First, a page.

As you reflect on creative ways to express your gratitude for Thanksgiving, let’s consider the next set of questions for week forty-five of 2018, challenging us with this month’s Reflection lifeskill. These questions are offered by Bob Tiede at At Leading With Questions, from wisdom leaders around the nation and world.*
Question 1: How would you describe the past year of your life in one sentence?
The adventure continues!
Question 2: What worries you about the future?
I guess the one area of recurring concern is for my daughters as I continue to age gracefully. I am working diligently to stay as healthy as possible, so I continue helping them until that day when they may need to start taking care of me. But, gratefully, that will be many more years ahead, with God’s mercy and grace.
Question 3: Excluding romantic relationships, who do you love?
At the top of my list are my daughters of course. Then my sister, Paula, and close friends, Carolyn and Judy. Love can be defined in many ways, not just from the romantic side of relationships. Love can be expressed and offered in friendship or “Phileo” ways. According to Wikipedia, Ancient Greek defines phileo as “affectionate regard, friendship” usually “between equals.”
There are actually six distinct words for love: agápe, éros, philia/phileo, storgē, pragma and philautia. Agape can mean charity, the unconditional love of God for man and of man for God. Eros is primarily sexual passion. Storge means “love, affection” and “especially of parents and children.” Pragma is “a model of love as two people may demonstrate during a lengthy marriage.” This term is where we get the word pragmatic. Philautia is “self love – love for one’s self.”
I could then add that I strive to “agape” love everyone as God gives me the ability. I “storge” love my parents and children. I “pragma” love my husband, John (you can also apply “eros” to my hubby as well, and no one else!). And I have come to a resting place where I even “philautia” love myself.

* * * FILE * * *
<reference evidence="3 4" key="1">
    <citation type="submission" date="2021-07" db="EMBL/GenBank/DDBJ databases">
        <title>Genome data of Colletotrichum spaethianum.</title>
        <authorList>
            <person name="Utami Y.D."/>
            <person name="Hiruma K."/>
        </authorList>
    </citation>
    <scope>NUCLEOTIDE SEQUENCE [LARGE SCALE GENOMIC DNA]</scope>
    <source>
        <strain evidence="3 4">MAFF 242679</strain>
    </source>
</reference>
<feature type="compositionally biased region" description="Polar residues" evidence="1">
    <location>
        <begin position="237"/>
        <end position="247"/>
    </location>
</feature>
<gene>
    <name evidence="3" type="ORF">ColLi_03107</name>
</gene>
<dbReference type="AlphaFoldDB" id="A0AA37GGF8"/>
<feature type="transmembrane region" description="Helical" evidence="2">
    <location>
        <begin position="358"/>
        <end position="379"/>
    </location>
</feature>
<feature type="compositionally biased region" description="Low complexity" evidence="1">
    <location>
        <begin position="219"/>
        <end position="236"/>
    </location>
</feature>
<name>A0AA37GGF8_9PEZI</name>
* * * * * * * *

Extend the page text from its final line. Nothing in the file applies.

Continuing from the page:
How do you express these types of love? I hope you find yourself able to love others and yourself in healthy and life-affirming ways.
Question 4: In your lifetime, what have you done that hurt someone else?
Although I have tried throughout my lifetime not to cause harm to anyone, I am sure there were times when I did. I have realized over the years how much I hurt my mother by not giving her the time she needed to be with me. I do greatly regret that I didn’t see it at the time. But now that I am the senior in the family and my parents have passed, I am beginning to understand how lonely she must have been. She did have my sister as her caregiver. Yet, that didn’t make the loneliness and hurt any less for her.
Question 5: When you look into the past, what do you miss the most?
I miss the opportunity, as related to previous question, to be with my mom more often. I also miss the chance to have reconciled more deeply with my brother before he died.
Question 6: When is love a weakness?
Love is a weakness when it is offered in inappropriate ways to someone. Love is also weakness when that love between two people is used to control the other. No matter the type of love expressed (as listed in question three), we all can be tempted to inappropriately express that love for any number of reasons, hidden motives, and personal needs. Those types of love become our strength when we can ultimately love and let go of any need to control them. I realize it can be quite tricky when it comes to raising your children or becoming a caregiver to someone, particularly our elder parents.
Question 7: What is your fondest memory from the past three years?
There are no other fonder memories than being able to visit my daughter and grandson in California and have them come here during the summer and at Christmas time.